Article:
In Part 7, Manfred Davidmann proves that the Prosbul is contrary to the laws and the intent of the Torah, and that Hillel had no authority for making such a ruling. Manfred Davidmann then annuls the Prosbul.


At the core of the Torah are its social laws and its social system. The Cause-and-Effect relationship clearly shows that they have to be followed to ensure a good life of high quality for individuals and to ensure the survival of humankind on this planet under present conditions.

The events of history confirm the operation of the Cause-and-Effect relationship and people need to be made aware of the Torah's social laws and social system and of the need to follow them.


For more information see:
http://www.solhaam.org/
1.The Social Cause-and-Effect Relationship
2.History Speaks: Monarchy, Exile and Maccabees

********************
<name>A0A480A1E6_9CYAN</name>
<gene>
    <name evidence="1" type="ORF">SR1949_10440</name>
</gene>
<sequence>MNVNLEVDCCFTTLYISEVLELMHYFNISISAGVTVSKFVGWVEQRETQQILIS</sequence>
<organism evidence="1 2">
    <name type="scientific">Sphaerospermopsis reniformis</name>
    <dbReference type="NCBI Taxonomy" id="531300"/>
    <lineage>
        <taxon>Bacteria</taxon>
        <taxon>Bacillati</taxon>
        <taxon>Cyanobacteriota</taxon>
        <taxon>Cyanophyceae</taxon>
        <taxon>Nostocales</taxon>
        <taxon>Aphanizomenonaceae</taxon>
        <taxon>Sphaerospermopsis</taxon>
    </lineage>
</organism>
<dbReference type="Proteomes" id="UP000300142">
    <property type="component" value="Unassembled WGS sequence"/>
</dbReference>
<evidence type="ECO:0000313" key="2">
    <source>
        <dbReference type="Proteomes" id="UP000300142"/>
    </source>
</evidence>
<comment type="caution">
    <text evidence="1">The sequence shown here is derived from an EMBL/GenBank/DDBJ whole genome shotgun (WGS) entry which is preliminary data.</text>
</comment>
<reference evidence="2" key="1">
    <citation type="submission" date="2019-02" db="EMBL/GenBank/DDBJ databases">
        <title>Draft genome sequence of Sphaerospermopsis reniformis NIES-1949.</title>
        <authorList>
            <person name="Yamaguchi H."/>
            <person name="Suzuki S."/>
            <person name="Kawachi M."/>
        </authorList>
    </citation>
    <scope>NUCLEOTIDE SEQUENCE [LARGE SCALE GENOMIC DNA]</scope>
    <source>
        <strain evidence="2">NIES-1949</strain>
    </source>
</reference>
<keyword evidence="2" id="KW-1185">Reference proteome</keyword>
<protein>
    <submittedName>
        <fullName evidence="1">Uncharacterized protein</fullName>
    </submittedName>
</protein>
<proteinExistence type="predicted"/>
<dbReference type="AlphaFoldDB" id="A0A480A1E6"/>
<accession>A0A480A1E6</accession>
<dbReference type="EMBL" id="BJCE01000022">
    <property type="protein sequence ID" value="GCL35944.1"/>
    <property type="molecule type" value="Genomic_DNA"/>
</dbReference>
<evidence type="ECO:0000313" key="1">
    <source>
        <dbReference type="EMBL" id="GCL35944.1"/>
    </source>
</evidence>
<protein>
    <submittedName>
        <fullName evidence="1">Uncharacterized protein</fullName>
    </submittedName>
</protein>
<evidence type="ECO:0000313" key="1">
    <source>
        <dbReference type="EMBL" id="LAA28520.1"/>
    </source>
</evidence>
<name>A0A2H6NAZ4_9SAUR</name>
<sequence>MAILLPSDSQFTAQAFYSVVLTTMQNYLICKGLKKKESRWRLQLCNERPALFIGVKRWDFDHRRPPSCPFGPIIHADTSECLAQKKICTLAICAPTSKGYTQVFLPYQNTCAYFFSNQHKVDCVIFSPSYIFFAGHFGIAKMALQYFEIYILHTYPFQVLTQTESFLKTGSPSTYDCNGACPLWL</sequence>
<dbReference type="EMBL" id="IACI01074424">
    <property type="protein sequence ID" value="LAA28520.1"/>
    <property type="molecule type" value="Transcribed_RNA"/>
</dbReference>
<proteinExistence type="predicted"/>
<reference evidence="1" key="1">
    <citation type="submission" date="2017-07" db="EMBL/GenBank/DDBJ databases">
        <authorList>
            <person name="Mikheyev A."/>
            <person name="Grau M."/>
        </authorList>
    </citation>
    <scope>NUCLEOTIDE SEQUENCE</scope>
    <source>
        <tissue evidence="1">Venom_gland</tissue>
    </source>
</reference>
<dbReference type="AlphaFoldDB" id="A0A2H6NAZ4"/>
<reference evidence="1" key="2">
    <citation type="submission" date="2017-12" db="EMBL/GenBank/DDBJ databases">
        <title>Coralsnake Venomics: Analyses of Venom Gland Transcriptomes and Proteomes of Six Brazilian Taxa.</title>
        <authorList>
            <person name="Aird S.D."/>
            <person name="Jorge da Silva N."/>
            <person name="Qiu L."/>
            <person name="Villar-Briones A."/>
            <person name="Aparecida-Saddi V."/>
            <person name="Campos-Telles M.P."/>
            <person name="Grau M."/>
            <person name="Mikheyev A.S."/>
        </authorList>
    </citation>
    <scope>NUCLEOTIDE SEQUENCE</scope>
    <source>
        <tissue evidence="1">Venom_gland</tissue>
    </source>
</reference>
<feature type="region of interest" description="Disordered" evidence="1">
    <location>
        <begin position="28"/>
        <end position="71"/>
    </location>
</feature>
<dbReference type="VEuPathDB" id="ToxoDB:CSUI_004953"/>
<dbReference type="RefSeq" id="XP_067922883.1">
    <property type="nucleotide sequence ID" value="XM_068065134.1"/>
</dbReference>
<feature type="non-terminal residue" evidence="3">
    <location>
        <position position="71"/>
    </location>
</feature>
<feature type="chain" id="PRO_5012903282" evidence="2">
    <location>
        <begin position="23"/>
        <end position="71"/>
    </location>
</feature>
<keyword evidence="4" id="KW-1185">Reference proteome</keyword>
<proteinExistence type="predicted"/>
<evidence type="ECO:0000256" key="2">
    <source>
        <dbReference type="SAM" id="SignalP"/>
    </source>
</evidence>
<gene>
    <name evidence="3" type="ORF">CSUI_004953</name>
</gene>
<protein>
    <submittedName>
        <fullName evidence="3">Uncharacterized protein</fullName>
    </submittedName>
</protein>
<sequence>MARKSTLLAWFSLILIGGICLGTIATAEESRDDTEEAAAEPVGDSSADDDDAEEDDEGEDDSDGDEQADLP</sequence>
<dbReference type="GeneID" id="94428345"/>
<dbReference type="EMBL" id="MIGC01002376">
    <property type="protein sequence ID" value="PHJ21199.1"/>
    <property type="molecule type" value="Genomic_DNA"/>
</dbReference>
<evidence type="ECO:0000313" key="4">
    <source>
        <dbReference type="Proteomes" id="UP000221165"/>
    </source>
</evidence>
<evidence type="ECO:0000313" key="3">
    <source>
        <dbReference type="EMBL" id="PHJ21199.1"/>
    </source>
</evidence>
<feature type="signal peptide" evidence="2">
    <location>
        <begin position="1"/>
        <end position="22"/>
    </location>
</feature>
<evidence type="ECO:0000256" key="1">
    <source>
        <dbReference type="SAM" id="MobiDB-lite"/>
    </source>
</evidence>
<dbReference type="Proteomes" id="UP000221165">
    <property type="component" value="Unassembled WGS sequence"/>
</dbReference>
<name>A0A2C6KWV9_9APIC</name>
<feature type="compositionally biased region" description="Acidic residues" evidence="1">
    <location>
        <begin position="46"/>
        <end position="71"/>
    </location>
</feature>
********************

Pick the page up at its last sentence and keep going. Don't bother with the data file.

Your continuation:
3.Style of Management and Leadership
4.Social Responsibility, Profits and Social Accountability



Contents

  1. Rab Judah's Story
  2. King Solomon
  3. Social Cause-and-Effect Relationship in the Torah
  4. The Talmud
  5. Halachah (Jewish Law)
  6. The Social Laws and The Social System of the Torah
    6.1 Wealth
    6.2 Social Security
  7. Hillel's Prosbul: Annulled
    Whichever way we look at it, Hillel's Prosbul is now null and void

Relevant Subject Index Pages and Site Overview



1. Rab Judah's Story

Rabbi Akiva is considered to have been tortured to death by the Romans, is generally represented as a Jewish sage and martyr. The Talmud, however, tells a different story.

The gemara (Menahoth 29b) tells us that when Moses ascends (to receive the Torah) he finds God engaged in affixing coronets to the letters. Asking God, in effect, why he spends his time doing this he is told that after many generations there will arise a man, Akiva b. Joseph by name, 'who will expound upon each tittle heaps and heaps of laws'.